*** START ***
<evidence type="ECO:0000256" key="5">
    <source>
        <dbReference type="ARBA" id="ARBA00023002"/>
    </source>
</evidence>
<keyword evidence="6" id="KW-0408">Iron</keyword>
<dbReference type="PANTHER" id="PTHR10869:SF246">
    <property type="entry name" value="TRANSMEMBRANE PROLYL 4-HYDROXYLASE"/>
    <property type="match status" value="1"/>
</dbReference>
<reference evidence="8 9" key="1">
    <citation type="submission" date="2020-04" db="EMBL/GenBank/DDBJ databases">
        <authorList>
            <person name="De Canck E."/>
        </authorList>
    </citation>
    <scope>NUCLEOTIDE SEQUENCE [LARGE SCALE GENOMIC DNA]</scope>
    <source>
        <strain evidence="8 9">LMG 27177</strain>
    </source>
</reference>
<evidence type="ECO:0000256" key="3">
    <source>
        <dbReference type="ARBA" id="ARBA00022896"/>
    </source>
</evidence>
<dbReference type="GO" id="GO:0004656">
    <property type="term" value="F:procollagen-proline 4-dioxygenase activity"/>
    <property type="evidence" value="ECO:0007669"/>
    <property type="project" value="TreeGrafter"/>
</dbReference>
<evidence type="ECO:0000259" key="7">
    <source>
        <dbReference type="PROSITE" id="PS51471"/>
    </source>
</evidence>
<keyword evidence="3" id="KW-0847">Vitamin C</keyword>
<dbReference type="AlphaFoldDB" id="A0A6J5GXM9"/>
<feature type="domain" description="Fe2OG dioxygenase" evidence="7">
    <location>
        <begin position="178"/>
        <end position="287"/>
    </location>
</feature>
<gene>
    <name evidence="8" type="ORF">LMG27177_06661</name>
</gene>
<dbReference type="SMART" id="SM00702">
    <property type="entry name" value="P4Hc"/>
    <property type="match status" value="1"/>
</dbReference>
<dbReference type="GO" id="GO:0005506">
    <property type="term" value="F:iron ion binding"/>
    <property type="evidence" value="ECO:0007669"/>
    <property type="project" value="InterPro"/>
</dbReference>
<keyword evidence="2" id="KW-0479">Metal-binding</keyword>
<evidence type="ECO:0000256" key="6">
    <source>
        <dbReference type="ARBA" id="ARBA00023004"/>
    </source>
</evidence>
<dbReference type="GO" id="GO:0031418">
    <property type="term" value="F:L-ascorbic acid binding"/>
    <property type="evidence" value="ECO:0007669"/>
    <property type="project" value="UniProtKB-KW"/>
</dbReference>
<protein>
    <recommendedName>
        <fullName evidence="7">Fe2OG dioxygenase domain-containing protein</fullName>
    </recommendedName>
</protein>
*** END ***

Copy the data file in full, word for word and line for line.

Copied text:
<evidence type="ECO:0000256" key="5">
    <source>
        <dbReference type="ARBA" id="ARBA00023002"/>
    </source>
</evidence>
<keyword evidence="6" id="KW-0408">Iron</keyword>
<dbReference type="PANTHER" id="PTHR10869:SF246">
    <property type="entry name" value="TRANSMEMBRANE PROLYL 4-HYDROXYLASE"/>
    <property type="match status" value="1"/>
</dbReference>
<reference evidence="8 9" key="1">
    <citation type="submission" date="2020-04" db="EMBL/GenBank/DDBJ databases">
        <authorList>
            <person name="De Canck E."/>
        </authorList>
    </citation>
    <scope>NUCLEOTIDE SEQUENCE [LARGE SCALE GENOMIC DNA]</scope>
    <source>
        <strain evidence="8 9">LMG 27177</strain>
    </source>
</reference>
<evidence type="ECO:0000256" key="3">
    <source>
        <dbReference type="ARBA" id="ARBA00022896"/>
    </source>
</evidence>
<dbReference type="GO" id="GO:0004656">
    <property type="term" value="F:procollagen-proline 4-dioxygenase activity"/>
    <property type="evidence" value="ECO:0007669"/>
    <property type="project" value="TreeGrafter"/>
</dbReference>
<evidence type="ECO:0000259" key="7">
    <source>
        <dbReference type="PROSITE" id="PS51471"/>
    </source>
</evidence>
<keyword evidence="3" id="KW-0847">Vitamin C</keyword>
<dbReference type="AlphaFoldDB" id="A0A6J5GXM9"/>
<feature type="domain" description="Fe2OG dioxygenase" evidence="7">
    <location>
        <begin position="178"/>
        <end position="287"/>
    </location>
</feature>
<gene>
    <name evidence="8" type="ORF">LMG27177_06661</name>
</gene>
<dbReference type="SMART" id="SM00702">
    <property type="entry name" value="P4Hc"/>
    <property type="match status" value="1"/>
</dbReference>
<dbReference type="GO" id="GO:0005506">
    <property type="term" value="F:iron ion binding"/>
    <property type="evidence" value="ECO:0007669"/>
    <property type="project" value="InterPro"/>
</dbReference>
<keyword evidence="2" id="KW-0479">Metal-binding</keyword>
<evidence type="ECO:0000256" key="6">
    <source>
        <dbReference type="ARBA" id="ARBA00023004"/>
    </source>
</evidence>
<dbReference type="GO" id="GO:0031418">
    <property type="term" value="F:L-ascorbic acid binding"/>
    <property type="evidence" value="ECO:0007669"/>
    <property type="project" value="UniProtKB-KW"/>
</dbReference>
<protein>
    <recommendedName>
        <fullName evidence="7">Fe2OG dioxygenase domain-containing protein</fullName>
    </recommendedName>
</protein>